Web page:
Warnings of a rural 'fuel desert' in Scotland
A motor industry lobby group has forecast filling stations disappearing completely from large parts of Scotland by the end of the decade.
Brian Madderson, of the Retail Motor Industry Federation, said rural forecourts needed government help.
The BBC has reported that a planned discount on fuel in remote rural areas will not be in the Budget in March.
Chief Secretary to the Treasury, Danny Alexander announced plans for a pilot scheme in October.
But a Treasury source said "informal discussions" were still taking place between EU and British officials.
The UK needs EU permission to charge different fuel duty rates around the country. Ministers hope to make a formal request after the Budget.'Complete desert'
End Quote Stewart Nicol Inverness Chamber of Commerce
I would judge that rural fuel stations would largely close with one or two notable exceptions”
Fuel prices have been on the rise across Scotland over the past few weeks, with some of the highest prices in rural areas.
On Shetland, unleaded petrol costs up to £1.41 per litre and £1.46 for diesel, according to Petrolprice.com.
The website has reported diesel costing £1.44 on Orkney, while on the Western Isles, the highest price for unleaded was £1.40 and £1.43 for diesel.
In Caithness unleaded petrol costs up to £1.34 and £1.40 for diesel.
Petrolprice.com has also reported the highest costs for fuel in Oban and Dumfries being £1.29 and £1.33.
Mr Madderson, chairman of the motor federation's petroleum division, said rural filling stations were a community asset.
He said: "If we don't look after and protect our rural filling stations we can see a position by the end of the decade where you will only get fuel from the motorway side, hyper markets in town centres and some big sites on A roads.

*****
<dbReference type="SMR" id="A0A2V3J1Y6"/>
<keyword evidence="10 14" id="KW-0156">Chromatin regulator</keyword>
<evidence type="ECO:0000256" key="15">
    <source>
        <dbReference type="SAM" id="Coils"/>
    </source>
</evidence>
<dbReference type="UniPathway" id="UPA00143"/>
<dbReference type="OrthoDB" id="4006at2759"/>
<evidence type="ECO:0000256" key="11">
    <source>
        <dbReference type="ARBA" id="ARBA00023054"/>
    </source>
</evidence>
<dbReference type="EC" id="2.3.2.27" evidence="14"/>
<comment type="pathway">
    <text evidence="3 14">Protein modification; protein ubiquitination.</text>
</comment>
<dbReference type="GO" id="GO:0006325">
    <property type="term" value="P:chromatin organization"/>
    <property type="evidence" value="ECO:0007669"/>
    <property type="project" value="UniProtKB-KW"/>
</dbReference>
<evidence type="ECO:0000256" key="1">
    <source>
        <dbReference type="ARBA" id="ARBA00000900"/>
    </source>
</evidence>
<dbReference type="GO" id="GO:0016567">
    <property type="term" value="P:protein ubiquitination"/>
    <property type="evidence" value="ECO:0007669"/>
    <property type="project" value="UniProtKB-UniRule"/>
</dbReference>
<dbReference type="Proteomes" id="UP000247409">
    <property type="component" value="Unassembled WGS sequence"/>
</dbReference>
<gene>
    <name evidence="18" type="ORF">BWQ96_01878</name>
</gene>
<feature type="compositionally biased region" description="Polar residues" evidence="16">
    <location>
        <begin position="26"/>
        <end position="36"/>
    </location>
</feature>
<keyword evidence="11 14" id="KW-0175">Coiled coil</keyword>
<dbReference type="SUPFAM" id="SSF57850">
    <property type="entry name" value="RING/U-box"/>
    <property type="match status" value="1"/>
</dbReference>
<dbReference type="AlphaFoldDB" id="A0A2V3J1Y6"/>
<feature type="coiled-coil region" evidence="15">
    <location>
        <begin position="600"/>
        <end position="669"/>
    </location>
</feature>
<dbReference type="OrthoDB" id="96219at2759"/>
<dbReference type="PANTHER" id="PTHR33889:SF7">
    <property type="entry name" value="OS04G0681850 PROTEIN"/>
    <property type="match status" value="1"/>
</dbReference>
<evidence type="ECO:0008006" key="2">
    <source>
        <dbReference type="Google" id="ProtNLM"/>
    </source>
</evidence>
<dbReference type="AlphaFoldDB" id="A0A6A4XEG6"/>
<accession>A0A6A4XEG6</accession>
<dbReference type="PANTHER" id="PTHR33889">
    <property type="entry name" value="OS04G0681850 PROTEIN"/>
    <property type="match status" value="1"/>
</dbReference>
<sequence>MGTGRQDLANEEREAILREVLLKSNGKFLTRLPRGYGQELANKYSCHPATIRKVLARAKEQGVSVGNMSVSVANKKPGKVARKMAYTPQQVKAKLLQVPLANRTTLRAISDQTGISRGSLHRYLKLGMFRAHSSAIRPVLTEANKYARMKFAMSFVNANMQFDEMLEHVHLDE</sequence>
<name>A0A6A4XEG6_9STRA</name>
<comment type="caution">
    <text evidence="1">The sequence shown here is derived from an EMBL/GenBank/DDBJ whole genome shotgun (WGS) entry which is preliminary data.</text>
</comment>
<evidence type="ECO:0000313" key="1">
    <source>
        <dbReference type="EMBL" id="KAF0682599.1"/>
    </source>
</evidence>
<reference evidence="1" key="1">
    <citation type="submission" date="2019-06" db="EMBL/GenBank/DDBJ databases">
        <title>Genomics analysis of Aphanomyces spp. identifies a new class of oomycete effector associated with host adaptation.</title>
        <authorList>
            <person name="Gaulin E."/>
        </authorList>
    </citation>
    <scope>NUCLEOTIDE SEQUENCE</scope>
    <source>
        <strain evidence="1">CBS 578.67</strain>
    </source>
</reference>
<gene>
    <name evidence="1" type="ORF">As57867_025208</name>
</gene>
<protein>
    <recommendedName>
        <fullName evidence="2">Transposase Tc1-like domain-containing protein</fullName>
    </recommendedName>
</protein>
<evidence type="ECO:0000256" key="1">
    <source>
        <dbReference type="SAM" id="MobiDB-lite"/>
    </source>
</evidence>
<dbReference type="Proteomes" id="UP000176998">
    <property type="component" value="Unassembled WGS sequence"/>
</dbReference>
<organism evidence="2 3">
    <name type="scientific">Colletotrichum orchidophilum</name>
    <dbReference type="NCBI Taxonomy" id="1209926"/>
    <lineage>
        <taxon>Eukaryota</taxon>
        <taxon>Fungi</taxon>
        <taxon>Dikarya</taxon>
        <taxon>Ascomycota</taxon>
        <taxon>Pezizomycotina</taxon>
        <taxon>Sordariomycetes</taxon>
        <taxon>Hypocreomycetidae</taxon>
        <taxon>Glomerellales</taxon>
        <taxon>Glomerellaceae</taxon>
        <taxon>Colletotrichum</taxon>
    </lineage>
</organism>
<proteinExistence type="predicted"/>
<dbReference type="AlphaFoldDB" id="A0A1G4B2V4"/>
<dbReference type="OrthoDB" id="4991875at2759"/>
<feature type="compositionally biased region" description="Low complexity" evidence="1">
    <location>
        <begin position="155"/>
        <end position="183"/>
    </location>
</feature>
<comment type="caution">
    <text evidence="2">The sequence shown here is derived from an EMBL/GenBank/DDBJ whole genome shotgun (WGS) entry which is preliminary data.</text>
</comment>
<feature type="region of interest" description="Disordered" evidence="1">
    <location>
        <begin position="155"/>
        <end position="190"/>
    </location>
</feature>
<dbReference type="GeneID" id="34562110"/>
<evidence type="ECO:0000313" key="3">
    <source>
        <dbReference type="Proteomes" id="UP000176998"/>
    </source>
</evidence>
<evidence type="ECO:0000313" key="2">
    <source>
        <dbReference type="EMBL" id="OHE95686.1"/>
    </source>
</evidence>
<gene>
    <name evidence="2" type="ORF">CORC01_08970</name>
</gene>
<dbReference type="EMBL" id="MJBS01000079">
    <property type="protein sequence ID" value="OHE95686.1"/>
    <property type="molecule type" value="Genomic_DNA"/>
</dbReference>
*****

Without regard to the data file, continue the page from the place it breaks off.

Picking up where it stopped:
"That is going to mean a complete desert across large swathes of Scotland."
Stewart Nicol, chief executive of Inverness Chamber of Commerce, said there was a case for government support for rural stations.
He said: "I would judge that rural fuel stations would largely close with one or two notable exceptions.
"I think there is certainly a case for some sort of support going into businesses in very remote and rural locations.
"That probably needs to be done on an individual case by case basis."
Local authority worker Marian MacLeod, from Harris, travels about 50 miles a day to and from work.
She said she has seen the price she pays for petrol rise by £20 a week over the last 12 months, making her monthly outgoings on fuel £80 more expensive than a year ago.
Ms MacLeod said: "An £80 rise in one month is nearly a weekly wage, which I find quite disturbing."
She said using public transport was not convenient for her journey.
In 2009, a report commissioned by Highland Council suggested about half of the rural filling stations in the north of Scotland and the islands could close within 10 years.
The survey said as many as 114 of the area's current network of 231 petrol stations could shut across the Highlands, islands, Moray and Argyll.
The worst affected area was said to be Orkney, where 17 of the 28 filling stations were described as at risk.
Consultants Experian Catalist, who carried out the survey, said the closure risks were due mostly to low profitability.
In 2007, unmanned 24-hour self-service fuel pumps were suggested by council officers as one way of halting the decline of small rural filling stations in the Highlands.
Applecross, in Wester Ross, started using two automatic pumps last year after residents secured funding to keep their station open.
The move ended drivers having to make a 36-mile round trip to the nearest petrol station.
For other communities, such as Brora, Dornoch and Nairn, closed down filling stations have become relics listed on Highland Council's Historic Environment Record database alongside Neolithic remains.